Schools might be publicly funded, but they also have to perform via results from uncertain 'raw materials'.
  8. TheoGriff

    TheoGriff Star commenter

    David - we are happy to read your contributions, but this is an advice forum where posters are hoping to get advice from the experts (and also from well-informed other posters, of course).
    The OP will, I'm sure, be expecting the advice from Middlemarch, a Head, and myself, to help with his/ application.
  9. TheoGriff

    TheoGriff Star commenter

    *** sigh*** slippery mouse. Start again
    David - we are happy to read your contributions, but this is an advice forum where posters are hoping to get advice from the experts (and also from well-informed other posters, of course).
    The OP will, I'm sure, be expecting the advice from Middlemarch, a Head, and myself, to help with his/her application. I'm just a tad concerned that you might be worrying people with these suggestions! It's fine as long as you make it clear that you have very little UK teaching experience, and no education leadership or management experience at all, and so these are just off-the-cuff (or off-the-wall!) ideas and not likely to be put into effect.
    I'd hate any poster to start panicking that this is something that might be going to happen here!
    You must remember that there's one big difference between education posts and posts elsewhere, in the public or private sectors. There are only 3 general appointment starting dates, and only 3 resignatiin dates,so selection is concentrated to fit in with these.
    Makes a whole lot of difference!
    Best wishes

  10. Thank you for your advice and comments.

    My intention was not to be unreasonable - I am just another of the unfortunate in the waiting game! I fully appreciate the hard work that must go into the shortlisting process.

    It was useful to have some insight. I guess I was just surprised to see on the application info that the closing date was Fri noon before half term and the interview date was Weds this week. I can't see how you can do that with so many applicants!?! So I assumed they would shortlist Fri and then notify applicants before half term. But perhaps not, perhaps applicants will have short notice for interview instead. The other job didn't state an interview date.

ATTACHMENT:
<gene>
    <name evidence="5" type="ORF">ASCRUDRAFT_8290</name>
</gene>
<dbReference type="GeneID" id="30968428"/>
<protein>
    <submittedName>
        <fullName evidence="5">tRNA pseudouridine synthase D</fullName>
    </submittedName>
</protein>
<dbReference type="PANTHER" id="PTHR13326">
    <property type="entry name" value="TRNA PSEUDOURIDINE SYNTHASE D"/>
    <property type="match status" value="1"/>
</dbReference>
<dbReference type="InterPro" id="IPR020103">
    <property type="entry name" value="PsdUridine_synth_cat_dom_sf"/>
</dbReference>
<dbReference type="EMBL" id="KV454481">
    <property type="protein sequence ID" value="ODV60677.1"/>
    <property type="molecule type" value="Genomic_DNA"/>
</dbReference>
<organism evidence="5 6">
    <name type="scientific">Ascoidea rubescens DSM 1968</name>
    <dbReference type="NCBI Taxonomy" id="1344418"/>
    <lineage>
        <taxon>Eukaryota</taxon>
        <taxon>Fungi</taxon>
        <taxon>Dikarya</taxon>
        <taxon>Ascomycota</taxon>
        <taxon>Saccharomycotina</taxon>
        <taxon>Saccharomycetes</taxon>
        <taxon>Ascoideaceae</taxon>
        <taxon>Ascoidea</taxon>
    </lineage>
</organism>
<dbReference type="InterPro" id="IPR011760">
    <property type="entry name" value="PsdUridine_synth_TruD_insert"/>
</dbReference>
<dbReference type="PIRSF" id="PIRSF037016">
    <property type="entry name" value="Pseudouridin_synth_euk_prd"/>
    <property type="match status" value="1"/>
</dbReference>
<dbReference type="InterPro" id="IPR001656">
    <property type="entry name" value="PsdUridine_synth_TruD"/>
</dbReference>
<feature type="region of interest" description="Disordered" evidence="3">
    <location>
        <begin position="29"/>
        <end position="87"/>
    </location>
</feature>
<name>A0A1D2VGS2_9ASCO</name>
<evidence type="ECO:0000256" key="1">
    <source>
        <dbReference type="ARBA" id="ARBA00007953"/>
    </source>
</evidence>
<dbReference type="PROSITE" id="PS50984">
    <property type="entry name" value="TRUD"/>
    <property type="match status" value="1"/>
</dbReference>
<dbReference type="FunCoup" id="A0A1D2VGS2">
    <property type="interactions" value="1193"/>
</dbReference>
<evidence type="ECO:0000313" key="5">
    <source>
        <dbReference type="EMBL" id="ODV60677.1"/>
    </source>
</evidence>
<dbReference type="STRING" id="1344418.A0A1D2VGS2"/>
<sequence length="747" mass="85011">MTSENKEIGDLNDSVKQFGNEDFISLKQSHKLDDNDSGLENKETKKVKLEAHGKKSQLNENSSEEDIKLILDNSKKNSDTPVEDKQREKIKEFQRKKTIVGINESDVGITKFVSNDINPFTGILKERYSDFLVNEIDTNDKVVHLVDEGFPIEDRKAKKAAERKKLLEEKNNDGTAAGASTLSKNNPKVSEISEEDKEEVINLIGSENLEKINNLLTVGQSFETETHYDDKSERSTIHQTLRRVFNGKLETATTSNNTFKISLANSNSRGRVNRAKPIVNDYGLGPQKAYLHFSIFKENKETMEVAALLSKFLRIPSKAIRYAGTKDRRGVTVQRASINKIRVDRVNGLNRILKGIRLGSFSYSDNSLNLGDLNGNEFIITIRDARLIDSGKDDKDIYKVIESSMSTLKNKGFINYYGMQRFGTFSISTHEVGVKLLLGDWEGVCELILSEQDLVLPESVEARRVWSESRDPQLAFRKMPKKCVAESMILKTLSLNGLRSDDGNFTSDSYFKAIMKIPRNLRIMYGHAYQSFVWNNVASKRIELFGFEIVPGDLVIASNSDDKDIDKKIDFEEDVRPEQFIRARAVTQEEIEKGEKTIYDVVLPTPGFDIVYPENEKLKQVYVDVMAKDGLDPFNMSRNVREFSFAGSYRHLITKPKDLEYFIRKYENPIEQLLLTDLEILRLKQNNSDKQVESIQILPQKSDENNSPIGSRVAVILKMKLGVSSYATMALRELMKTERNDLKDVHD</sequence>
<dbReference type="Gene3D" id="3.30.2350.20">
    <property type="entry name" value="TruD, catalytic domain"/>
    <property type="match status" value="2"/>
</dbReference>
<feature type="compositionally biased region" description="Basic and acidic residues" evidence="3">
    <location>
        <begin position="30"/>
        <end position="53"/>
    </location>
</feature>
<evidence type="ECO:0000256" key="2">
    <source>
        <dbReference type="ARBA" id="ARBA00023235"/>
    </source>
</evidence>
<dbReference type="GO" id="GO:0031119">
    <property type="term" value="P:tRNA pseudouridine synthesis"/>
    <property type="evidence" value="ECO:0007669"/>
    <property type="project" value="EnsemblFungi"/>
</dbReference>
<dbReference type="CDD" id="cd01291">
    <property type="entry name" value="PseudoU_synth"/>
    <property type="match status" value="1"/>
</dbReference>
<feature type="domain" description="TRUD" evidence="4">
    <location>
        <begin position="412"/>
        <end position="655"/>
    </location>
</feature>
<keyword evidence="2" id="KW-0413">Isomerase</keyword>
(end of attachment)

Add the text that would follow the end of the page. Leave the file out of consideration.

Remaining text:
Anyway, what will be will be. The whole world of "jobseekeing" isn't fair, but I feel at least the in education there are attempts to make it somewhat fair!

    Ah well. On with the next application......!
  11. I can write in paragraphs, honest.
    And it should be *jobseeking* and *that in education...*
  12. David Getling

    David Getling Lead commenter

    Point taken, Theo. It's certainly not my intention to frighten anyone, and I can see how the 3 appointment dates might influence things. My post was expressed as just a proposal. Yes, I don't have the management experience (or ever want it). But I feel that sometimes a detached perspective can be helpful.

    As a further (trying to be helpful) suggestion. Perhaps a move to 6 half-term based appointment and resignation dates might make things easier on all sides.
  13. anon2799

    anon2799 New commenter

    You seem to be under the impression that we have a choice in this matter?
    Apart from anything this could lead to total chaos in schools - at least at the moment we know that people will only leave at the end of every term.

    As for speeding up the shortlisting process or interviewing a "good" candidate as soon as you see them?
    Well there are certain procedures which MUST be followed to make the recruitment process fair. But aside from those, a school is only as good as its weakest member of staff.
    One of the most important aspects of the job is to attract and secure the right staff for the school. As far as I'm concerned that's a process which can not and should not be rushed. Get it right and it pays dividends, get it wrong and it can wreck your school.
  14. David Getling

    David Getling Lead commenter

    No, since earlier replies in this thread I'm not under this impression. Hence my comment about governors/LEAs stepping back a bit, to allow more flexibility.

    I would think that having to handle almost all applications only 3 times a year, over a very short period of time IS a recipe for chaos.

    Fair to who? Is it fair to the students if a school misses out on an outstanding teacher because someone else snapped him up before the closing date?